This tradition of scaring people to help them cool down has lasted to the present day, with a whole host of supernatural-themed events in summer.

And for five days in August, humans can travel with creatures from the other world on the Yokai Densha, or Haunted Train - a special service that runs between central Kyoto and the scenic Arashiyama suburb on the Randen tram line.

Adults pay 210 yen (S$2.60) for the 20-minute trip. Children can travel for about half of that - 110 yen - but supernatural passengers (defined on the company's website as "anyone who at first glance looks like a yokai") can ride for just 50 yen.

That may explain the strangeness in the ticket queue. I spot demon masks, a fox woman and someone carrying a small skeleton.

  • Travel tips

    Ticket sales for the Haunted Train (Yokai Densha) begin two hours before the train leaves.

    To guarantee a place on a particular run, start queueing at the station even before ticket sales begin.

    Apart from the Randen tram line, the Kyoto subway system is another option when touring the sights.

    Although there are only two lines - the north-south Karasuma and east-west Tozai lines - they can be a faster way to travel than buses.

The boy in front of me is accompanied by his mother, who holds out a plastic case and a tape dispenser. "Where do you want these?" she says. "These" turn out to be home-made paper eyes, coloured inexpertly with crayon. The woman helps him stick the eyes to his hands and back. A staff member at the station is coming down the line. "Ticket sales will begin shortly," she calls. "Passengers intending to travel as yokai, please assume your demon form now."

People in the queue begin slipping on masks; a girl pulls what looks like a tablecloth over her head. The boy in front of me sticks two more paper eyes on himself.

The railway noises in the distance rumble closer. A voice over the PA system announces: "The Haunted Train is approaching. For your safety, please stand behind the yellow line. The Haunted Train is approaching."

The train is scheduled to leave at 7.15 pm but we are allowed to board before then. At 7.07pm, the first child starts to cry. Not because of the ominously dim lighting nor because of the fake hands tossed about by the air-conditioning but because two people dressed as yokai, courtesy of the organisers, have begun working their way through the carriage.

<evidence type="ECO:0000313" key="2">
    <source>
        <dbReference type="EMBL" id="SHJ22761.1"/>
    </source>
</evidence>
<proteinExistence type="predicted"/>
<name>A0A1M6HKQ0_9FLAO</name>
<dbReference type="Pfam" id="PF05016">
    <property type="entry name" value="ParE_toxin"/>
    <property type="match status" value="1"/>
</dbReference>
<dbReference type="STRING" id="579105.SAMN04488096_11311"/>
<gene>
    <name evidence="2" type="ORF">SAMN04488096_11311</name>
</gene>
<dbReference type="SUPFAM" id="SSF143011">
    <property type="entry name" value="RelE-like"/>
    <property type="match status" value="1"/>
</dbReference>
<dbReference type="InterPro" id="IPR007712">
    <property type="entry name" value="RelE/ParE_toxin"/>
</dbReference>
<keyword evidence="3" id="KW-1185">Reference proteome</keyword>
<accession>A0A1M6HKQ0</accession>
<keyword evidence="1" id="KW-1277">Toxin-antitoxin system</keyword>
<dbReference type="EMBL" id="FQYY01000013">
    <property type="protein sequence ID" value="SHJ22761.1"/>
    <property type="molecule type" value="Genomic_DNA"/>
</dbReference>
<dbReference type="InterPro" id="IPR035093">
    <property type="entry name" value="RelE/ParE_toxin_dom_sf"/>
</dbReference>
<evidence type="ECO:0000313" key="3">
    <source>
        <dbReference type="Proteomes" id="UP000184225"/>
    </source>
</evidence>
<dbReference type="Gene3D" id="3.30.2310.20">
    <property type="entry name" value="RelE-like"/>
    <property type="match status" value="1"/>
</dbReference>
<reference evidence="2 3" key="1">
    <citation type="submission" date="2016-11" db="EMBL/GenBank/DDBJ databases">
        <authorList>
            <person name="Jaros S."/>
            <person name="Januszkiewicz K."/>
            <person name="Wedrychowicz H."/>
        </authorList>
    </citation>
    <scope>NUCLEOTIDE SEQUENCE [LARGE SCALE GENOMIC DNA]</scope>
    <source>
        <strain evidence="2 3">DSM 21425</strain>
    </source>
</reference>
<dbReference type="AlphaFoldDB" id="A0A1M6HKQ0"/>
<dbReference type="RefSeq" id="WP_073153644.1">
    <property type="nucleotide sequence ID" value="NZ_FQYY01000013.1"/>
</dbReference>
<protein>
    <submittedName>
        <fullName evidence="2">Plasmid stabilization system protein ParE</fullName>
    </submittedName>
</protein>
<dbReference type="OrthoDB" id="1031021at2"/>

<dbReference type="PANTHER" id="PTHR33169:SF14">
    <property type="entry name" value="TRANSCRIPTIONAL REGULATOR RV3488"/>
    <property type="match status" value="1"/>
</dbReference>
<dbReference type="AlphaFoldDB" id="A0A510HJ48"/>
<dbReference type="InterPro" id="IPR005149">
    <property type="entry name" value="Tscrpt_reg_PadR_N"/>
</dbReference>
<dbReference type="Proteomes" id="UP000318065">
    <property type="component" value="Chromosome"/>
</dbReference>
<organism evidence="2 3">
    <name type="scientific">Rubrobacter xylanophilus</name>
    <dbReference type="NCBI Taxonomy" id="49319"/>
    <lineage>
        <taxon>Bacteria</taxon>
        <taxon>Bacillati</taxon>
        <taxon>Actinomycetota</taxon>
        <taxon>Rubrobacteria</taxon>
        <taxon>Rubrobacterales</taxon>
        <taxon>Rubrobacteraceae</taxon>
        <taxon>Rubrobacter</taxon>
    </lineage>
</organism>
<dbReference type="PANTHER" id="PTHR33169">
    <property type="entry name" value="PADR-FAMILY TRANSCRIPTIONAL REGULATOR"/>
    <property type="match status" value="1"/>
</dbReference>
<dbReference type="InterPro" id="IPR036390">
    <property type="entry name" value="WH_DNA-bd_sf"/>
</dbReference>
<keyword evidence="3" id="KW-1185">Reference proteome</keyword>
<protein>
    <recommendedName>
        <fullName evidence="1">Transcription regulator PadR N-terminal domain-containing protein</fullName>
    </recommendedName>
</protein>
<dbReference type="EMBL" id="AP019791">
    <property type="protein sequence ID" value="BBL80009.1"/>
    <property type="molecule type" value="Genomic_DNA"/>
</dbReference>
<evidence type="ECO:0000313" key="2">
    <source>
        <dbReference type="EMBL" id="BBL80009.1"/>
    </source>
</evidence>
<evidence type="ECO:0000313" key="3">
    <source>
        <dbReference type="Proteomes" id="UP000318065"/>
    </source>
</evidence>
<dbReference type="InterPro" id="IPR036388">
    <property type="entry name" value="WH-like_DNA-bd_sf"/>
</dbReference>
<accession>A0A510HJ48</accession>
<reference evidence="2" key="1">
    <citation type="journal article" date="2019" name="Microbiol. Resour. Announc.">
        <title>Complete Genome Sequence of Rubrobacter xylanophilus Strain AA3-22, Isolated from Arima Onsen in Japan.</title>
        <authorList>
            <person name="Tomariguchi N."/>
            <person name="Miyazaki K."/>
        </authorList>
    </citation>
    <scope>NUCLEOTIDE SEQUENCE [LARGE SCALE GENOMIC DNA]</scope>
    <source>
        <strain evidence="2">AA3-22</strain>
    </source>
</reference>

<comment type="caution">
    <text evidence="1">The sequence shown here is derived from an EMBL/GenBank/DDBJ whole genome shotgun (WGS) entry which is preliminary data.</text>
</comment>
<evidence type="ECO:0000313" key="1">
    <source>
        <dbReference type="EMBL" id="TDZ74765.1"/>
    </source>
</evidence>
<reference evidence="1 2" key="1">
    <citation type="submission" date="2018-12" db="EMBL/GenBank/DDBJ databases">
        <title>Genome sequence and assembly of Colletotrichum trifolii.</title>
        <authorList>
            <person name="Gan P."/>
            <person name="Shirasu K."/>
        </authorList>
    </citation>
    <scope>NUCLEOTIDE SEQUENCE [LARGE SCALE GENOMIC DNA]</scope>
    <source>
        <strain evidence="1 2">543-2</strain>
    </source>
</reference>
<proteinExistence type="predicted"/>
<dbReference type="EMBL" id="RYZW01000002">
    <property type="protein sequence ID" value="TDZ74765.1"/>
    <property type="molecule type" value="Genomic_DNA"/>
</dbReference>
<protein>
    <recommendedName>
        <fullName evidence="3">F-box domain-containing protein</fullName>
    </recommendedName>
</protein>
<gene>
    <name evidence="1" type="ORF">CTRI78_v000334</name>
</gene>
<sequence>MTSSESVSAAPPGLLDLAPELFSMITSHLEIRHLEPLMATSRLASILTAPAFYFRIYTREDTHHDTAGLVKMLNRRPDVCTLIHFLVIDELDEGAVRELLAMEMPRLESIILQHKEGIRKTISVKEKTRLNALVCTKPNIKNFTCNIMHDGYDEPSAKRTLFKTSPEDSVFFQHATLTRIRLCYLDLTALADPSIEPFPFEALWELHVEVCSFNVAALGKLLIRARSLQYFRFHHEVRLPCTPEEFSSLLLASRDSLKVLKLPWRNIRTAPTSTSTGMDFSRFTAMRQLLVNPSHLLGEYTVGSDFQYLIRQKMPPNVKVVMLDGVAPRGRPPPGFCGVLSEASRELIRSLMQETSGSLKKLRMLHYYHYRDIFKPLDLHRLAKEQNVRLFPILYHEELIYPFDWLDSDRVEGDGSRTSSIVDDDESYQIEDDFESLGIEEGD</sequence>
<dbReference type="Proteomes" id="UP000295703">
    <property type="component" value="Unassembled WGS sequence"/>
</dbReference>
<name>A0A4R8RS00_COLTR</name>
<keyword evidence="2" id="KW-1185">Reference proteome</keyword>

It's hard to remember that they're humans in costume when they thrust their masked faces at yours because their eyes - bulging or sunken in cavities! - and their mouths - black maws filled with a dentist's worst nightmare! - blank everything else out.

The crying has turned into full-throated screaming, aided no doubt by the yokai tendency to home in on the children who seem the most afraid.

The grown-ups are smiling at the terror. Are we bad adults?

Not everyone goes down without a fight. One little girl tries to smack a yokai in the head before burying her face in her mother's neck. The wailing continues all over the carriage, almost drowning out the soundtrack piped in over the PA system.

A distorted voice is chanting something, probably something frightening, but it's hard to hear over the bawling.

Equally heart-stopping are the yokai you don't notice at first. In the dim of the carriage, it takes a while before you see the cat ears, the tiny ogre horns, and the girl with grey lips, dark shadows under her eyes and a pale face that doesn't suggest bleaching creams so much as a freshly dug-up grave. Someone points a camera in her direction: raising her hands in approved horror flick fashion, she lurches forward. Zombie!

Because this is a yokai line, you are trapped in the carriage until the final destination: the Haunted Train doesn't stop at any of the stations in between the first one and the last.

We hurtle through station after station, the commuters on the platforms staring at us, at this train with the window shades pulled down and the carriages filled with a strange blue light. Those with small children hold them up for a better look, and point at us. The confusion, the wonderment on their faces do as much as eerie soundtracks and monster costumes to convince us that we are indeed on a ghost train, an apparition bursting out from the other world to race for an instant over mortal streets - to dazzle, to mystify, to trail a cold finger down the spine - before disappearing once again into the warm summer night.

A version of this article appeared in the print edition of The Sunday Times on April 17, 2016, with the headline 'Kyoto unhurried'. Print Edition | Subscribe